Case Examples / Practical Observations

            Halima David
Ms. Halima David (age 38) was held in pretrial detention for six years. While in detainment, Ms. David was reportedly beaten by a female police officer, forced to swallow teargas, refused medical attention despite being pregnant (as a result lost her child), forced to buy medicine with her own money, and refused contact with her seven children. She could not afford a lawyer.  [Source: “Refworld | Pretrial Detention and Torture: Why Pretrial Detainees Face the Greatest Risk.” Refworld. Open Sociey Foundations, 34. Web. 25 Apr. 2014.]             Benjamin Saro
Mr. Benjamin Saro (age 24) was arrested on January 19, 2001 in a police raid and was charged with conspiracy and armed robbery. Mr. Saro reportedly endured grave physical tortured and was solicited for money by police officers. Mr. Saro has been awaiting trial in Kuje Prison for more than six years.  [Source: “Refworld | Pretrial Detention and Torture: Why Pretrial Detainees Face the Greatest Risk.” Refworld. Open Sociey Foundations, 36. Web. 25 Apr. 2014.]

Local Organizations

            Legal Aid Council Nigeria
The Legal Aid Council is the leading provider of free, qualitative, and timely legal aid services in Nigeria, ensuring social justice and the emancipation of the oppressed, reprieve to the weak and vulnerable thereby giving voice to the voiceless.
The Council operates through offices in 36 states, 6 zone offices, 13 Legal Aid Centres in Local Government Area Councils, and is headquartered in Abuja.
The Police Duty Solicitor Scheme (PDSS) is an initiative established in nine states of the Legal Aid Council whose focus is to provide timely and uninterrupted legal services to those who are in conflict with the law at the point of arrest. The Scheme addresses the following core initiatives:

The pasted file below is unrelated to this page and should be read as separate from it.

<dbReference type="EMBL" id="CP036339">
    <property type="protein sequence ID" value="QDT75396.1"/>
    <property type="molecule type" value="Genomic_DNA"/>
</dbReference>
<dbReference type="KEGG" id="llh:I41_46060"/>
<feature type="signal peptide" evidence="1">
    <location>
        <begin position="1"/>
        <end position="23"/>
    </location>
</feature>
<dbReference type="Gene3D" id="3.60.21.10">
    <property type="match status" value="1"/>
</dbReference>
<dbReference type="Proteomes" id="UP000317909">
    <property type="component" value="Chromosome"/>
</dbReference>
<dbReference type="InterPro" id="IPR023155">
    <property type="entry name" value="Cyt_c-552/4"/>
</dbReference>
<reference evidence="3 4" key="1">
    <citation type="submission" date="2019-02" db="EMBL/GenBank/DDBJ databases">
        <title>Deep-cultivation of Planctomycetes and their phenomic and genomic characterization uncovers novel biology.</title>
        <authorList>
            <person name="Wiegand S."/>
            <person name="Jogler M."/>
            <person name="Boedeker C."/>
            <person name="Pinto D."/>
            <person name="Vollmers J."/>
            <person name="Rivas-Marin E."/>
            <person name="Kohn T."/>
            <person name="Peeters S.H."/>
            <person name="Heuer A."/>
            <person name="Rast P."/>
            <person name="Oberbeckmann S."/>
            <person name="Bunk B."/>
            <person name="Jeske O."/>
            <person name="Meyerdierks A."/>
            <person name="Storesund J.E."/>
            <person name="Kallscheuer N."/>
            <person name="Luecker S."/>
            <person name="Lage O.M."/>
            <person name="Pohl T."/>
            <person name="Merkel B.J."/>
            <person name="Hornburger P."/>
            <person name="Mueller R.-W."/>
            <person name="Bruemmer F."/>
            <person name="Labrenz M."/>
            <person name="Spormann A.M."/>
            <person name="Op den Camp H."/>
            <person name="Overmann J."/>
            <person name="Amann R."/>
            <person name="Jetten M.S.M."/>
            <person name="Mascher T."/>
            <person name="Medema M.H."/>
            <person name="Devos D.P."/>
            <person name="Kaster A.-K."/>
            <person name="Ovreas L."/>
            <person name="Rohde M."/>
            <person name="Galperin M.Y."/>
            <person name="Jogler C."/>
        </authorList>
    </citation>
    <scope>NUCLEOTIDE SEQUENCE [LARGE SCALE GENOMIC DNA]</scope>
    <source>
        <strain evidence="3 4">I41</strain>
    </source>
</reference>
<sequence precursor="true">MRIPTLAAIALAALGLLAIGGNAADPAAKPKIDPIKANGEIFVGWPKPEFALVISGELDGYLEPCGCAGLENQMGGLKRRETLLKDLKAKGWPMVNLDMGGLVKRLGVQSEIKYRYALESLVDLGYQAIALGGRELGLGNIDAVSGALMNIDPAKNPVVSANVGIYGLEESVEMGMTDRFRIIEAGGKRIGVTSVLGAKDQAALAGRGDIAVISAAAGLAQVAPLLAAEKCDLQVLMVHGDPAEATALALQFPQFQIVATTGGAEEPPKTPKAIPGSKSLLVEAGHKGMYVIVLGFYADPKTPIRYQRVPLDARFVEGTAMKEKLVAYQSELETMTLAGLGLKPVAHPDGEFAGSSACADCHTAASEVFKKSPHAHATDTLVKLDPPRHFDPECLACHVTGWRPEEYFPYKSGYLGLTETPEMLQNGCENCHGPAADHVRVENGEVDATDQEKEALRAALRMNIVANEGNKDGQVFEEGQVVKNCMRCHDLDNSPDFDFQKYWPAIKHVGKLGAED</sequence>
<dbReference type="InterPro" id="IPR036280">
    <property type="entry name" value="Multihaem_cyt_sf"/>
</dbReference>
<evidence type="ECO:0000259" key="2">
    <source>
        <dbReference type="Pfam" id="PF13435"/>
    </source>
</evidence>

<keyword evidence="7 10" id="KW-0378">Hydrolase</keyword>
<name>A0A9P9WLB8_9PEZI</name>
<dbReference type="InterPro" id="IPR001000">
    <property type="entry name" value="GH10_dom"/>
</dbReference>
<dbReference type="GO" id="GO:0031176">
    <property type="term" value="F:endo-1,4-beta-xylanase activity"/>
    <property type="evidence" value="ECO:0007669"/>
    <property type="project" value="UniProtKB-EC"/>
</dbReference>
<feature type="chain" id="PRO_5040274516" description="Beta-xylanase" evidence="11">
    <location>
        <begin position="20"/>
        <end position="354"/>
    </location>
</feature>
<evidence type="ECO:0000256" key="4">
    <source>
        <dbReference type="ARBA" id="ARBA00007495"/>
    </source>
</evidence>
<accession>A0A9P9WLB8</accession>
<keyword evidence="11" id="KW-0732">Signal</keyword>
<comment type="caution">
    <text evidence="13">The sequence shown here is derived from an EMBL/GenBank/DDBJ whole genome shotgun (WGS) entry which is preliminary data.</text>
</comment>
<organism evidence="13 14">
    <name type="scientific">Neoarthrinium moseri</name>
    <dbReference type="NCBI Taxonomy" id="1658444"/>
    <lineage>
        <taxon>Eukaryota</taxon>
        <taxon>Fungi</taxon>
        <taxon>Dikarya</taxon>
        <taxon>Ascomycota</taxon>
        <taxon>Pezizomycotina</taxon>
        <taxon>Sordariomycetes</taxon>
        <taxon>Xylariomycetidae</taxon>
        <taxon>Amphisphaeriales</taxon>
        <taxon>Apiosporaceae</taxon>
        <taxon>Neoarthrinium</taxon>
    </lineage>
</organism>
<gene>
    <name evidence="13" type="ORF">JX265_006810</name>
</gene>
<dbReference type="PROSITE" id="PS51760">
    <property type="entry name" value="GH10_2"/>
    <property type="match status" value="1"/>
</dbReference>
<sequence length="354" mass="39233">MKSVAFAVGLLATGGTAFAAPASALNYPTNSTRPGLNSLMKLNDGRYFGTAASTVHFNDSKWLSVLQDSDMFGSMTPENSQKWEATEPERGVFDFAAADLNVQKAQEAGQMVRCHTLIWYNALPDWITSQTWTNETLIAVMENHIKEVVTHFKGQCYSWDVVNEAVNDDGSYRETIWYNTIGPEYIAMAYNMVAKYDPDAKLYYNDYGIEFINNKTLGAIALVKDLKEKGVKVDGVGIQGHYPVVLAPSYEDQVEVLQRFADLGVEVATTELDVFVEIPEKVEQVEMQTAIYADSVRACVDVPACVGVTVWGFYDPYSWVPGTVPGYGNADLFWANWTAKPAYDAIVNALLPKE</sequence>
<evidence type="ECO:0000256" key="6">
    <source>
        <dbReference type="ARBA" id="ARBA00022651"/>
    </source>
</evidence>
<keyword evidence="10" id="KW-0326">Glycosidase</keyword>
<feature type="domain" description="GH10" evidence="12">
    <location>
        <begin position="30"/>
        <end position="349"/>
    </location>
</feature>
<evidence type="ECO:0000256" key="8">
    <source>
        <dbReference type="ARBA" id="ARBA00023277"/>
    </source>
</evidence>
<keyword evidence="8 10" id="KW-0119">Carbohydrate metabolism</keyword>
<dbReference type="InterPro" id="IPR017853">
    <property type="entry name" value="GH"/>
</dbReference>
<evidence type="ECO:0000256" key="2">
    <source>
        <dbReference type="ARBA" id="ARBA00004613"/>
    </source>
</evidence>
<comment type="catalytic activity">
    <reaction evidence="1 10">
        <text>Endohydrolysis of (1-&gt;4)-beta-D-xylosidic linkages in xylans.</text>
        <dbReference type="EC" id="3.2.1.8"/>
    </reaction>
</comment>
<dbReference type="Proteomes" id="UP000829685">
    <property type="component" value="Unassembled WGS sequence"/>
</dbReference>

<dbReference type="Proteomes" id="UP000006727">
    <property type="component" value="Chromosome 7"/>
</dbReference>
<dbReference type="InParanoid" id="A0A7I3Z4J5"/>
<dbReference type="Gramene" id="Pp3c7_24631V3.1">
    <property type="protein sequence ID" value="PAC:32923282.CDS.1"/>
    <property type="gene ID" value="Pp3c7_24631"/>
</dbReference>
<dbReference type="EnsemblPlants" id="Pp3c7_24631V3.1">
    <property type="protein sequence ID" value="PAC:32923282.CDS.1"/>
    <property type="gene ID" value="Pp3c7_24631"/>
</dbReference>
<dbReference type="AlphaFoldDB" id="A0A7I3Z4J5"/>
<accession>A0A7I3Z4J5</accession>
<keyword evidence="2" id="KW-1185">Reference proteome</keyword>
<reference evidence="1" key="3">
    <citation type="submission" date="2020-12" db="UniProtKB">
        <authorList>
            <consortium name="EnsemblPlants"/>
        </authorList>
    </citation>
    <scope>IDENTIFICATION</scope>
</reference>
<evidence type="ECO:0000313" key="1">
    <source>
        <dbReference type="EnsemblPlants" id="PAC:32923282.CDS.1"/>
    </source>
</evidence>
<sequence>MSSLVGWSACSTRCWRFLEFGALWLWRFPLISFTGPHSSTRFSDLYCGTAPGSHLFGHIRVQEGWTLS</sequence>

1. Ensure prompt decision on arrest, arraignment, and prosecution of alleged criminal offenders
  2. Ensure coordination between Legal Aid Council, the Police, and the prosecutorial authorities
  3. Reduce the number of detainees awaiting trials
  4. Reduce the duration detainees spend in pretrial detention
  5. Reduce the turn-around period for legal advice on pending prosecutions and complaints

Legal Aid Council Headquarters Contact
Federal Secretariat Complex
Phase II (Head of Service)
3rd Floor Block C
Central Area, Abuja


In 2014, the total pretrial detention rate in Nigeria consisted of 70 percent of the prison population. The end of 2013 marked 39,034 pretrial detainees in the country’s prisons with some awaiting trial more than 10 years. The issue of pretrial detention in Nigeria underscores the shortage of trial judges and undue political influence, which in turn promote rampant corruption across the judicial system.
The average time spent in pretrial detention is 3.7 years.

Other Sources

As of January 2014, no known U.S. citizens are presently in pretrial detention in Nigeria.


Pretrial Rights International has soft launched to begin helping pretrial detainees around the world. DISCLAIMER: We are constantly working to improve the content on this site. The material contained on this site is in beta form. It does not provide legal advice. If you need legal assistance, contact a lawyer.